I started my martial arts career many years ago in Shotokan Karate, as part the Japanese Karate Association (JKA).   Later I trained Tomiki Aikido as part of the British Aikido Association (BAA).  Through my experiences I have come to realise, in contrast to the convention, that key membership to the mother body is of central importance.  I aim, this month, to attempt to put my thoughts on this matter to paper.

I will begin by offering a theoretical case study.  Let’s imagine that you’re in need of a doctor.  Who do you feel more comfortable with?

Option A)
-  A doctor who went to Harvard, studied full time and obtained a good quality medical degree
-  A doctor who learnt from, and studied with, the most well known doctors in his profession
-  A doctor who is currently certified and continues to be certified with an established medical association

Option B)
-  A doctor who went to University of Nowhere, studied part time and obtained a medical degree of some various quality
-  A doctor who learnt questionable practices, and studied with, people no one has ever heard of
-  A doctor who is currently certified and continues to be certified with a dubious association, perhaps one of his own creation

Let us remember firstly that doctor A and B may be just as good as each other.  A good university and trade association is not a guarantor of quality, but it sure as hell is a good start when installing consumer confidence in others. 

Considering then - a good trade association.  Being a member of a good association offers something tangible, i.e. they set your professional standards & behaviours, they accredit individuals to acceptable levels of professionalism and offer competency guidelines.  All this is done to promote confidence, to the public, of the practitioner in question and the trade that they practice.

Another thing associations do for its members is ensure that they carry out appropriate CPD (continual professional development).  This is done to ensure that the practitioners knowledge doesn’t become stagnant and out of date.  It likewise ensures that current practices are disseminated and past practices, that have fallen out of use, are no longer employed.  The quantity and quality of CPD is typically pre-set with a specified quantity required in order to renew licences at year end.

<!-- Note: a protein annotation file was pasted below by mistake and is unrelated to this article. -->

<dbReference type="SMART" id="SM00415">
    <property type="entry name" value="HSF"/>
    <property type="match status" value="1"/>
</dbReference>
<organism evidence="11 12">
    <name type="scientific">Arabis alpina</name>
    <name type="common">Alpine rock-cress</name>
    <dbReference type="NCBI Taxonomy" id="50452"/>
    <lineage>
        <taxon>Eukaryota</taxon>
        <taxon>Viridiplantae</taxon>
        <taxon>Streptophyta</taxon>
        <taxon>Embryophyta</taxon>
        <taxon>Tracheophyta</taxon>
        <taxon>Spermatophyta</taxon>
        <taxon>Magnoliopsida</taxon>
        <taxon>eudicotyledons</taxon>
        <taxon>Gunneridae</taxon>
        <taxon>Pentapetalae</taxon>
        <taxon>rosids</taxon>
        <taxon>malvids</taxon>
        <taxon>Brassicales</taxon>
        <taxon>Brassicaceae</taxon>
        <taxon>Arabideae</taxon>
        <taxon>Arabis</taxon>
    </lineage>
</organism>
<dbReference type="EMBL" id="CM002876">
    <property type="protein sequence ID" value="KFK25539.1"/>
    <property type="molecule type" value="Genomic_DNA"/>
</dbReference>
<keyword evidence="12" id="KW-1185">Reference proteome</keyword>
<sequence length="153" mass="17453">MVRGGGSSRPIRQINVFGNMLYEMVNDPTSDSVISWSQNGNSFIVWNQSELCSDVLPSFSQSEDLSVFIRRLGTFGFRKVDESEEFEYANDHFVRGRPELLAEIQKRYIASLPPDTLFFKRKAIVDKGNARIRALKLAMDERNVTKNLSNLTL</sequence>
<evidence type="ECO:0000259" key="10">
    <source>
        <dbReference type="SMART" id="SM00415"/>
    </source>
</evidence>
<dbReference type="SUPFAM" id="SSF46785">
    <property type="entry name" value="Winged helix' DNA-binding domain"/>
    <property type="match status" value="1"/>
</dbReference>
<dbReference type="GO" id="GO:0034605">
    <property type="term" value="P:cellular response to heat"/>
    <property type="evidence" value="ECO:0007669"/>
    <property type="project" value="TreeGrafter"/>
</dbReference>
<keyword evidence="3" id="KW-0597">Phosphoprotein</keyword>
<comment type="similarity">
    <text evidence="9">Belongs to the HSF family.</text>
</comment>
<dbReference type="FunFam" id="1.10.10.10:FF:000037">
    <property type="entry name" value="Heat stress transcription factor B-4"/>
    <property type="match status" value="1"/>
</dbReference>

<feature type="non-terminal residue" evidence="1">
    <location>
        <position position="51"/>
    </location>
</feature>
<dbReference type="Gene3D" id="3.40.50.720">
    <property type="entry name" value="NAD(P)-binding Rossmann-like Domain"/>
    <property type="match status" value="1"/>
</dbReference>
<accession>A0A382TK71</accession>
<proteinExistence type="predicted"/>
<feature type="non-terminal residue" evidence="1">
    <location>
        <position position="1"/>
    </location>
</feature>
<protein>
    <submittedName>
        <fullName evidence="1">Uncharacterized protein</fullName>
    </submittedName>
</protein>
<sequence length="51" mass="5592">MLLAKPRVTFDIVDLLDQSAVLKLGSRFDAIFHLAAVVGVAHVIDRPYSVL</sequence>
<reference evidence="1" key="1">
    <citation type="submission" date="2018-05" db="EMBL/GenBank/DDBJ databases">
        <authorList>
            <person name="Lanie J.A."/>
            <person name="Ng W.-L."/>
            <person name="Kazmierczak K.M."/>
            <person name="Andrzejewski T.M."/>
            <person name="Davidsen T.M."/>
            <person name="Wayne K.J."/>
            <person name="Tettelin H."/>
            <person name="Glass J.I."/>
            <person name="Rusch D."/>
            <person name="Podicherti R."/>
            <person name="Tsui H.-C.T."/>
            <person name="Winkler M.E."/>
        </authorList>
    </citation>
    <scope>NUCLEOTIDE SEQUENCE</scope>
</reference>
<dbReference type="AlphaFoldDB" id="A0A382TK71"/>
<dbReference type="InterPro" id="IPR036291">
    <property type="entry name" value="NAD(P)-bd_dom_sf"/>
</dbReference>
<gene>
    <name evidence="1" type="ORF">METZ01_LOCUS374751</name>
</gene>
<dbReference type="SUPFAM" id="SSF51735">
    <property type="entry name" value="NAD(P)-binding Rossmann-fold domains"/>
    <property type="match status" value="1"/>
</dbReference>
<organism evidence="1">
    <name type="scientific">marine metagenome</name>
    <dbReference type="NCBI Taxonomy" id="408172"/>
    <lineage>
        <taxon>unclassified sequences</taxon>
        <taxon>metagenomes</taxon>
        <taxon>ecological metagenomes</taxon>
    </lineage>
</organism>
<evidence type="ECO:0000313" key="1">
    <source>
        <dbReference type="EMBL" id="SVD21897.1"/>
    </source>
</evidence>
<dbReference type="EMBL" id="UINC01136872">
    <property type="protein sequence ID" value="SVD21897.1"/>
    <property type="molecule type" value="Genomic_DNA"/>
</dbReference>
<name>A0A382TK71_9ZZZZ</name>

One of my students recently asked me, if I went to Japan what would the teachers over there think of me and the martial arts that I practice.  The reality is that they probably have a passing knowledge of Shinkendo and Aikibujutsu – nothing in-depth.  However, they all know and acknowledge the prowess of Sensei Obata.  Which brings me onto the second point, the fame and acclaim of the teachers you align with.

So what would they make of the student?  Well they’d probably be more than happy to accept them, as a guest, because they’re affiliated with Sensei Obata.  That is what affiliation with his name brings.  Contrast this with Sensei X, who no one knows.  The same result is unlikely to occur.  Rather in contrast, you’d probably be expected to don a white belt and start from scratch until you can prove otherwise.  That is after all expected given the constant rise of McDojos.

I have written in the past about my thoughts of the Shinkendo and Aikibujutsu schools of martial arts so I don't plan to rehash these arguments here.  Instead I will summarise my past thoughts by saying, I consider Sensei Obata’s schools to be of an ivy league standard.